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As Session Starts, Will Dayton, DFL Raise Taxes on Minnesota's Rich?

As Session Starts, Will Dayton, DFL Raise Taxes on Minnesota?s Rich? from The UpTake. Like this? Watch the latest episode of The UpTake on Blip! http://blip.tv/the-uptake/watch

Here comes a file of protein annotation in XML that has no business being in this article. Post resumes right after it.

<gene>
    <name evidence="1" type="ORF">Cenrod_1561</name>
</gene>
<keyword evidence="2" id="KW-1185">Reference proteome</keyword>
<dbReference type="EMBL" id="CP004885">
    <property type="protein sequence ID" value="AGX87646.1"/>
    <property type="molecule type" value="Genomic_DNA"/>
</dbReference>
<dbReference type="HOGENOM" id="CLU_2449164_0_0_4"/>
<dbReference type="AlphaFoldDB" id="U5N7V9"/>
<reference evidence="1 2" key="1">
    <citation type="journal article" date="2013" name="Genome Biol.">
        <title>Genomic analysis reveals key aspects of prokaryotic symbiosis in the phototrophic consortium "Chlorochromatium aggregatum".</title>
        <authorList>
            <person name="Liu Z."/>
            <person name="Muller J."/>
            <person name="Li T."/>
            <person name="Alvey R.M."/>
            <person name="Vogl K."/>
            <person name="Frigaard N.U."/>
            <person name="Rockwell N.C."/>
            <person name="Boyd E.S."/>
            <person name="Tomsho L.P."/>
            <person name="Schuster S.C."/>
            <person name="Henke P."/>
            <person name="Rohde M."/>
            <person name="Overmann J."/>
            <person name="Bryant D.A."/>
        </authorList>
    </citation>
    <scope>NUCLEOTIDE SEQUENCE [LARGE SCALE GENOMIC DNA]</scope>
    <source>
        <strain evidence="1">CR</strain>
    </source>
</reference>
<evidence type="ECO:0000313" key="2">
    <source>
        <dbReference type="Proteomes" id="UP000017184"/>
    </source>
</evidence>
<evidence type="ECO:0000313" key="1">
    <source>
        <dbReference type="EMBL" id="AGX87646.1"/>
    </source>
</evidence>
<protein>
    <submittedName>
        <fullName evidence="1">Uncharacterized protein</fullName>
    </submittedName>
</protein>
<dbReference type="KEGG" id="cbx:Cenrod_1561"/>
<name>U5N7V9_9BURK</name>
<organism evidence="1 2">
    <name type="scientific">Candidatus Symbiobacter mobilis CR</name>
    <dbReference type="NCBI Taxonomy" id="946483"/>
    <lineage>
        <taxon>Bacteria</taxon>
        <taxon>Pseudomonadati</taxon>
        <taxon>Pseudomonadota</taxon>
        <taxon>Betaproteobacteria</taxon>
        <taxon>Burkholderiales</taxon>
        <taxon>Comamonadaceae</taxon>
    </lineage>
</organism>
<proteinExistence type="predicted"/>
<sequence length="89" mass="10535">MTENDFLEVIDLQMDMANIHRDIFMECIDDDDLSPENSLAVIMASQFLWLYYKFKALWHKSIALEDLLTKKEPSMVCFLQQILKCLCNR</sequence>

The 2013 Legislative session began today in St. Paul with protesters outside the Capitol in St. Paul demanding that the newly elected Democratic majorities raise taxes on the wealthy. Meanwhile, inside the Capitol, DFL legislators and DFL Gov. Mark Dayton were deciding whether they have the political will to carry out a tax-the-rich promise that has been a traditional part of Democratic politics for decades ? a promise the DFL rarely has had the clout to carry out. It?s the question of a session in which Democrats will control the governor?s office and both houses of the Legislature for the first time since the era of Gov. Rudy Perpich: Which Democrats are these; the ones who campaigned to win control in order to pass a Democratic agenda? Or the ones who want to stay in power by avoiding actions that might cost them the next election? State Sen. John Marty, a DFLer who is among the most unabashed liberals in the Legislature, explains the party?s conundrum this way: ?When we are in the minority, they tell us we can?t accomplish anything because we?re the minority. And when we?re in the majority, they tell us we can?t accomplish anything because we want to stay the majority.? Protesters call for higher taxes If their political ?friends? now control the reins of state government, you wouldn?t have known it from the chants of the welfare rights protesters on the Capitol steps. They called on the Legislature ? as they do every year ? to stop giving away the store to the wealthy and to increase support for the working poor, the children on welfare, the jobless. The protesters were sticking to their platform. The question is whether the DFL will do the same. ?Governor Dayton, please stick to your guns.? said activist Eric Solovjovs. ?Raise the taxes on the rich. Help out the middle class. Then everybody is going to gain.? Activist Mick Kelly agreed. ? It?s vital that working people speak up and put demands on Governor Dayton, on the Democrats in the legislature and make it absolutely clear that the situation as it exists cannot continue.? The discussion about how Democrats will behave now that they have unchallenged control for the first time in a generation has raged since the Nov. 6 election, fueled by the apparent unwillingness of Dayton and DFL leaders to claim a mandate from their victory, and word that Democrats were being urged by leaders to move slowly. That caution was evident on the day after the election when Dayton and DFL leaders held a press conference that was notable not for what they said, but for what they didn?t say. Dayton plans to offer a significant tax reform plan this year ? his budget proposal is due later this month ? but he refused to specify how much he?d raise taxes on the richest two percent of Minnesotans ? a signature promise of his 2010 campaign for governor. Dayton translated his campaign promise into a 2011 proposal to require the wealthiest Minnesotans to pay higher taxes in order to reduce state deficits, predicted to reach $1.1 billion this biennium. Dayton?s proposal, presented to a Republican-led Legislature that refused to consider it, was to raise income tax rates to 10.95 percent and tack on a temporary surtax on the very wealthiest, which would nearly have doubled their top tax rate for a while. But at the post-election press conference, Dayton said he wasn?t ready to unveil a specific tax plan. His legislative allies, incoming Sen. Majority Leader Tom Bakk, and incoming House Speaker Paul Thissen, also avoided the issue. Bakk, in fact, told reporters that he had reached out to the state Chamber of Commerce, a fiscally conservative organization that strongly opposes tax hikes. In the wake of compromises that President Obama struck with Republicans in Washington, D.C., to avoid ?the fiscal cliff,? progressives in Minnesota openly worry that Governor Dayton, too, might backtrack on his pledge to raise taxes on the rich. John Marty believes that the DFL must keep its promise to raise taxes on the wealthy. ?I don?t want to soak the rich, I?m just concerned that we?re drowning the middle class,? says Marty. ?When lower-income people are paying a higher rate of their household income in state and local taxes than those at the top end are, we have to question why we?re doing it this way.? Republican efforts over the past decade to ?shrink government? by cutting tax revenues radically changed the state?s traditional tax structure, shifting a much greater proportion of government costs from income taxes, which are considered to be a progressive method of taxation, to property taxes, which are far more regressive. If Minnesota?s budget were a three-legged stool, it would be so lopsided by now that it couldn?t stand up. That?s the metaphor that Dayton?s Revenue Commissioner, Myron Frans, uses to explain th

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